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|Ben 10: Heroes of Evolution|
Ben 10: Heroes of Evolution is a spin-off of Ben 10: Ultimate Alien, set within the same universe. However, this show is a lot darker and more adult-oriented than the original series. It presents a more realistic take on the Ben 10 Franchise.
Heroes of Evolution is set in the summer, following the events of Ben 10: Ultimate Alien, except with the omission of Ben Tennyson acquiring the new Omnitrix. He still uses the Ultimatrix and goes on various missions and adventures. He develops an association with the Bellwood Police Department (BPD), whose Captain James Rozum, brother of NASA's Colonel Rozum, occasionally consults Ben on crimes that may have to do with him. Gwen Tennyson and Kevin Levin almost always accompany Ben on his escapades but express annoyance at his carefree attitude and occasional rudeness.
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- --COKE (CST) 19:35, August 5, 2014 (UTC)
- IAM AWESOME! Thursday, August 21, 2014 (MYT)
- Professional AAAH!! GIVE UP, STOLEN PLUMBER SHIP!! YOU CANT ESCAPE FROM RATH!! YAAAH!!! [Extends his claw, starts tearing the ship apart. The ship begins to crash] CRASHINGS GOOD TOO!! RATH CAN CRASH ALL DAY!! [The part of the ship Raths holds on to tears off, Rath falls down] OH, NOW YOURE USING GRAVITY!! WELL FORGET IT!! GIVE UP, GRAVITY!! YOU CANT BEAT RAAAAAAAAAAAAAAAA...!! [Slams into the ground] 09:57, September 25, 2014 (UTC)
- WHAT? NO SPEAKA DE ENGLISH? -Kenny Racistmouth (Wall - Blog - Contribs) 02:37, October 5, 2014 (UTC)
- It's time to meet your fate: ME Migster7 (Wall - Blog - Contribs) 21:50, October 5, 2014 (UTC)
- With great power comes great responsibility 16:50, November 28, 2014 (UTC)
Subjective rant incoming
TL;DR Ben 10: Heroes of Evolution is meant for fans of Alien Force and Ultimate Alien who did not like Omniverse and found it to be a bad idea for the show.
I, as one would expect, am one of those people. The beauty of the franchise to me is that fans from the start could actually grow up with Ben, and as the fans grew, so did the show to match their likes. Other kids would still be kids and could watch the first series, liking it and by the end, want to see Ben 10 take a turn for the better after one long first series. These people who were done with the original would want to see it grow as they did too - it's a ton of episodes to watch and some time would pass as you do it - little kids won't have the patience to sit and binge-watch four seasons in a week, and I doubt their parents would even allow that.
After the kids got older, they'd be interested in something tilted a little more towards the mature end of things, appealing to kids 10 and above. Man of Action and Dwayne McDuffie understood this perfectly and decided that since the fans are growing up with their favorite watch-wielding hero, why not be realistic and make the poor kid grow up? So as opposed to waiting a month for a new season, fans waited several. And the payoff: make it a five-year gap between the original and AF. These 10+ year-olds as well as other kids having watched the original would have increased maturity for a better balance of action and drama. The show was great! Then, the producers thought that the kids may miss the old aliens and the increased chaos and action, so rather than make the show childish, they made it more populated. It still had the same themes people were expecting after growing up another 2 years - now, it had more aliens for them to look forward to. Everything went perfectly, the kids became teens.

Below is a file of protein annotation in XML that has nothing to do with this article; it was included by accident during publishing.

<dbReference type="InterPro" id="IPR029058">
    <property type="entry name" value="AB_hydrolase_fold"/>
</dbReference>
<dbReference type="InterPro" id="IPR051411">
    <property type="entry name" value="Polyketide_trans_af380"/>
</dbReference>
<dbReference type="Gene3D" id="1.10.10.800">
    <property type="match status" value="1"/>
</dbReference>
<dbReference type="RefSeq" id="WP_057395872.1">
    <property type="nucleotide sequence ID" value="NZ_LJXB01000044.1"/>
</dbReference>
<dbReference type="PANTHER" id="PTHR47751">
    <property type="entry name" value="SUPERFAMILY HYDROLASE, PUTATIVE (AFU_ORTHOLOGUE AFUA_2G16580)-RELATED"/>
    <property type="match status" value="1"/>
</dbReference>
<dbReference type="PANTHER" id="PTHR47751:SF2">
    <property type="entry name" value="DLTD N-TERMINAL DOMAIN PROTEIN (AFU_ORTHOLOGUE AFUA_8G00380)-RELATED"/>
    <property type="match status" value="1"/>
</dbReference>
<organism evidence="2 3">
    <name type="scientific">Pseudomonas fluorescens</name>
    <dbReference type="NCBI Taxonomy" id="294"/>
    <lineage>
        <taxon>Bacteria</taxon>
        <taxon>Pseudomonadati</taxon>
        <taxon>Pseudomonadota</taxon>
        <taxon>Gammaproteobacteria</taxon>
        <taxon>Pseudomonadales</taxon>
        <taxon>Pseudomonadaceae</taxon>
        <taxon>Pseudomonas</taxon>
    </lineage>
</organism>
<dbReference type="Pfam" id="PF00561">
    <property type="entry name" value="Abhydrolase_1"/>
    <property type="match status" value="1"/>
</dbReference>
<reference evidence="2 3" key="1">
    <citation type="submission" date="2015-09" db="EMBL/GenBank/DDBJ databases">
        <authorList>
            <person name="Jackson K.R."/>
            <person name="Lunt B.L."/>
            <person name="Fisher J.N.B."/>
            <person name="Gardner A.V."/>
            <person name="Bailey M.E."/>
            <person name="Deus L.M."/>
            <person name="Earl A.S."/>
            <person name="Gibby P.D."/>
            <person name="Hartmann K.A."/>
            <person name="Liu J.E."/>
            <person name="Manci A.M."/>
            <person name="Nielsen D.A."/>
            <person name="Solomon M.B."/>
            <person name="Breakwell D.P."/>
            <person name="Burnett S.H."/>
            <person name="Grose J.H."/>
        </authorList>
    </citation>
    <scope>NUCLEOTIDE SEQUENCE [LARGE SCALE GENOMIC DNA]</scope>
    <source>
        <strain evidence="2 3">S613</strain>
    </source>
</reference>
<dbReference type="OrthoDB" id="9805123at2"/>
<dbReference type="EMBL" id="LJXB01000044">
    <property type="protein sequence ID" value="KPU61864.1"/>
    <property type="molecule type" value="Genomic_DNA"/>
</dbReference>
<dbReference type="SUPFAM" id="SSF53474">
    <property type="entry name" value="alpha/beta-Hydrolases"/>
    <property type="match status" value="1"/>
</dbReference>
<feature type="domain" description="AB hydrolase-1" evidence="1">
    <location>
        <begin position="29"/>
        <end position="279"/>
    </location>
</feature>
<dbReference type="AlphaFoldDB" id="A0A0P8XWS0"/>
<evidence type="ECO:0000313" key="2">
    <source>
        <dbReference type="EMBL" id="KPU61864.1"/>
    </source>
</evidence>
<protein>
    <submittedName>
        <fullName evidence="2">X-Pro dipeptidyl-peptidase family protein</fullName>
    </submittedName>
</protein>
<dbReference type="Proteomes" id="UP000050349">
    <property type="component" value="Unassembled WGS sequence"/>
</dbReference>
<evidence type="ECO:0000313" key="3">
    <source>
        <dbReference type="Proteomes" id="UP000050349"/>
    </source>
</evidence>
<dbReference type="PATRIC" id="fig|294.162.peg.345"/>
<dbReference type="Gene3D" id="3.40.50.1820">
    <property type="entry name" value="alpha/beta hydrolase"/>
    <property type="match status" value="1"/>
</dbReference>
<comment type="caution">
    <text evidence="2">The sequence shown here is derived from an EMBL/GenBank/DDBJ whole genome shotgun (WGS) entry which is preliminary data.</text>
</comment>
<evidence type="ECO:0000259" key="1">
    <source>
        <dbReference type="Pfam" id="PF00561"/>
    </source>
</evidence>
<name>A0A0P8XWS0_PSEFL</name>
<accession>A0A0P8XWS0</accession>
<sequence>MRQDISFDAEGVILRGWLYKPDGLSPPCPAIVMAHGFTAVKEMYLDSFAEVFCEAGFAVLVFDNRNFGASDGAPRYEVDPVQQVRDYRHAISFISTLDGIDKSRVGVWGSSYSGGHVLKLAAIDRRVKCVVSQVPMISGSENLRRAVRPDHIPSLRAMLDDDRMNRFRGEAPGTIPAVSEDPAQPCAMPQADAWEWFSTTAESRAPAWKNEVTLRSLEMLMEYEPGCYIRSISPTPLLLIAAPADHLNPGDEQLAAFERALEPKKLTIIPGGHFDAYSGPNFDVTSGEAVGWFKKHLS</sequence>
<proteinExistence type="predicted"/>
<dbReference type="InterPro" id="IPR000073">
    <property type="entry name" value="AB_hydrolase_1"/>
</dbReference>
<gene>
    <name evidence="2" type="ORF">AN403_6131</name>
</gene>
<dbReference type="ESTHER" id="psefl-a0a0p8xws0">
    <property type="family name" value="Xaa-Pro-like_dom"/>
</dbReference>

And now, the producers thought that teens were the same as adults and childish antics would invoke "old guy nostalgia" of their younger years. The problem was that they were still in their younger years and wanted the show to keep growing. The producers had every single chance to make it grow - the cast, the team, the writers, directors, Man of Action - they blew every chance they had and expected kids to "de-age" because the same thing happened to Ben. All those fans growing with the show only wanted to see it grow more and they dumped every chance they had to make that happen, moving the show back to kids.
The extreme problem with that is Omniverse does not have enough spouting of expository dialogue for these young kids to get what's going on. At first they'd find it light entertainment, but as the series progresses, they'd want to understand it because as we all know, young kids are curious. Except for that to happen, the kids would have to see the original show, which would suit them, as well as Alien Force and Ultimate Alien. Those two shows can only work when the audience grows with the character. The kids can't instantly become fans, making Omniverse pointless. It's a terrible way to introduce kids to Ben 10 after so much has gone on and longtime fans/devotees are expecting more.
And then the vicious cycle begins. These kids go through the first show slowly, become fans of bigger stuff, watch AF/UA to the point where they're older now, expecting better, and then Omniverse can never be appealing even after they're set to understand what's going on - the stories are strong but the execution is WAY too childish to appeal to anyone. Newcomer children won't get it and would have to go back and watch stuff not meant for them just yet. Once it is, they'll hate Omniverse. This huge chunk of fans would just move on from Ben 10. They get the fans to a certain point, and then dump them, get a new set. Every set of fans likes the show up to UA as they grow with it - if they only watch the original and come to OV then it won't make sense to them. They'll wait, grow up, see AF/UA, then hate Omniverse. Rinse and repeat.
Ben 10: Heroes of Evolution is essentially a service to the fans that the producers abandoned. The fans that liked AF/UA and wanted to see it grow and not go down. It's a continuation of UA, but with elements that fans having moved on would appreciate. When the fans lost faith in Ben 10, being teens, they shifted their focuses to PG-13 movies and crime shows, generally speaking. They would likely still appreciate what Ben 10 used to be - this recreates that but adds elements from the other stuff they were watching in the meantime, so they can slide right in and relate with the show and its concept.